Virtually no drug is licensed for use by the young, so a warning from a UK drugs watchdog about the antidepressant Seroxat (paroxetine) is perplexing. The Medicines and Healthcare Products Regulatory Agency (MHPRA) recently pronounced that the drug should not be prescribed to adolescents - but then, it should never have been in the first place.
Has the MHPRA responded to the mounting pressures from concerned consumers? Well, not exactly. Or perhaps the manufacturer has had a rush of conscience? Sorry. Is it April 1? No, they acted because of a documentary shown on the TV series Panorama that finally highlighted the dangers of this drug.
Seroxat is a 5-HT drug, part of a family of drugs called the selective serotonin reuptake inhibitors (like Prozac) and supposed to be safer than the previous generation of antidepressants known as the monoamine-oxidase (MAO) inhibitors.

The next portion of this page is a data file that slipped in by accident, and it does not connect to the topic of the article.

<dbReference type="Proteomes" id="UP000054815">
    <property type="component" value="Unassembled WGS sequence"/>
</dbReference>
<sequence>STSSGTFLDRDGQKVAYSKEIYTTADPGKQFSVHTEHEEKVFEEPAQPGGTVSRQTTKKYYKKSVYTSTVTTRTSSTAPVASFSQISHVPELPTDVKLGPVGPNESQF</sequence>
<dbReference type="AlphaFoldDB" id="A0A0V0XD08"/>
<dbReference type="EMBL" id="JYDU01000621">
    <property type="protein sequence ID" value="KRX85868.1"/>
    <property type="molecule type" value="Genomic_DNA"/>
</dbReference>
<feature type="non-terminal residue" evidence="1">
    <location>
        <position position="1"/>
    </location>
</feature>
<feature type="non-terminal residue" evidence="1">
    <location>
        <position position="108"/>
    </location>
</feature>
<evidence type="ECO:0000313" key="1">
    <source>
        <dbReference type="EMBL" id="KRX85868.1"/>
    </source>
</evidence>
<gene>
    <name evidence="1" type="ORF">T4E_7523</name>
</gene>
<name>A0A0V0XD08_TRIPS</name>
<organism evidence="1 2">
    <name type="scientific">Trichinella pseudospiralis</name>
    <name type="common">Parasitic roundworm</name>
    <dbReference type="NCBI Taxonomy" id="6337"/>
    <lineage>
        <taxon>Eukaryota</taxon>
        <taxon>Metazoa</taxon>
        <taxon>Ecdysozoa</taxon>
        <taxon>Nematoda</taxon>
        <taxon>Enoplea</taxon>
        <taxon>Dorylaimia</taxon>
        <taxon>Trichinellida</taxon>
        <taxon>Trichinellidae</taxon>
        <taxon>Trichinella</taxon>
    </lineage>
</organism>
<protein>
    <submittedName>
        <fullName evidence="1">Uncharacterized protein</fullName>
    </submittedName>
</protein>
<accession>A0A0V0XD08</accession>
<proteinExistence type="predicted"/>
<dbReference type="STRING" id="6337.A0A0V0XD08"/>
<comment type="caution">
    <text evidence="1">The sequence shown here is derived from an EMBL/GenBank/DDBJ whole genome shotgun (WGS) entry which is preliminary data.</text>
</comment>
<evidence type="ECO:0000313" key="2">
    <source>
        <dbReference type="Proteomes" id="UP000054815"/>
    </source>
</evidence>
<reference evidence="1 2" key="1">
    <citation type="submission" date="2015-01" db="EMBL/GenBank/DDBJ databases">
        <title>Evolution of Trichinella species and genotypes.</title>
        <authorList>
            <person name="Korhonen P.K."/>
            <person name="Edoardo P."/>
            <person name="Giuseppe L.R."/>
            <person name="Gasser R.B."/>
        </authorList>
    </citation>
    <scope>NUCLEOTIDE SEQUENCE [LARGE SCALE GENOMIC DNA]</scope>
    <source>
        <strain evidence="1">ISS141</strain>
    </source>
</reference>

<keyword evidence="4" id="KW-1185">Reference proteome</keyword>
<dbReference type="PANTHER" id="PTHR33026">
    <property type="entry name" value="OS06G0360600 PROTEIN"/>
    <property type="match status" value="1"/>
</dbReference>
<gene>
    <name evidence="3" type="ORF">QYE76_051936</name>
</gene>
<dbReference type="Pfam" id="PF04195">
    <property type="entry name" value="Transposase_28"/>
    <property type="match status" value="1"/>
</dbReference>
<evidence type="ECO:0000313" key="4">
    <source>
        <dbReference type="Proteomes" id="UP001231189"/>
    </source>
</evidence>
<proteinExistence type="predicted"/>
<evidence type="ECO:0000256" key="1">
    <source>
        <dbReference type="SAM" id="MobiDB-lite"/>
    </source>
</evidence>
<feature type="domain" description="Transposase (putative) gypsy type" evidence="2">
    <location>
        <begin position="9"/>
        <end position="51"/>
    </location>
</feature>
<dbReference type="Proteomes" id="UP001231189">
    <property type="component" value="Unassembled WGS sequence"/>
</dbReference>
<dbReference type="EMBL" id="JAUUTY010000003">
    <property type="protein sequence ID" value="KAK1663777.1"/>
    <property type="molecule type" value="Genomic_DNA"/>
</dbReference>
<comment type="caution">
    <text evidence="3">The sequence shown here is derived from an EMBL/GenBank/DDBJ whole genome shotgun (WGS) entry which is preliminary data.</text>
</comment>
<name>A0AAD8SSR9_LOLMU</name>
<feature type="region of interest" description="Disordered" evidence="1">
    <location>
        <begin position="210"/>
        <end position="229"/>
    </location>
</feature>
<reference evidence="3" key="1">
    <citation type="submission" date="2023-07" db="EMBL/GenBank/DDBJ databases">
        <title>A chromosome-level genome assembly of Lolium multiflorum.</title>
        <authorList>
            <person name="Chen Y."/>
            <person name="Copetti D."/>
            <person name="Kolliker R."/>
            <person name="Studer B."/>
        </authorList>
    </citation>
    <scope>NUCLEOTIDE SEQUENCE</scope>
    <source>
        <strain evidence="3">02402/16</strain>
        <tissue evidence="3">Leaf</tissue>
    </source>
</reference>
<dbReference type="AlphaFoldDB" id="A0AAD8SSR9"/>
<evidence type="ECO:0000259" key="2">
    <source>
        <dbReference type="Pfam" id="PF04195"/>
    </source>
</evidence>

Unfortunately, this early promise was never fulfilled. Even at the outset, Seroxat was known to cause nausea, tremor, asthenia (loss of strength) and sexual dysfunction. And, like Prozac, it can cause extremely aggressive feelings. In the USA, one patient shot his wife, daughter and granddaughter while on Seroxat.
But perhaps the pivotal argument revolved around the addictive qualities of the drug. The manufacturer insisted the drug was not addictive but, finally, it had to admit, some 10 years later, that it could cause severe withdrawal symptoms. In fact, the International Federation of Pharmaceutical Manufacturers Association declared that GlaxoSmithKline was guilty of misleading the public over the drug's addictive qualities.
We also discovered that the drug could cause hepatitis, after six cases were reported to another sterling watchdog, the Committee on the Safety of Medicines.
So, after 13 years of use, one drugs regulator has finally made the first comment about Seroxat, and this only after a television programme brought it to their attention.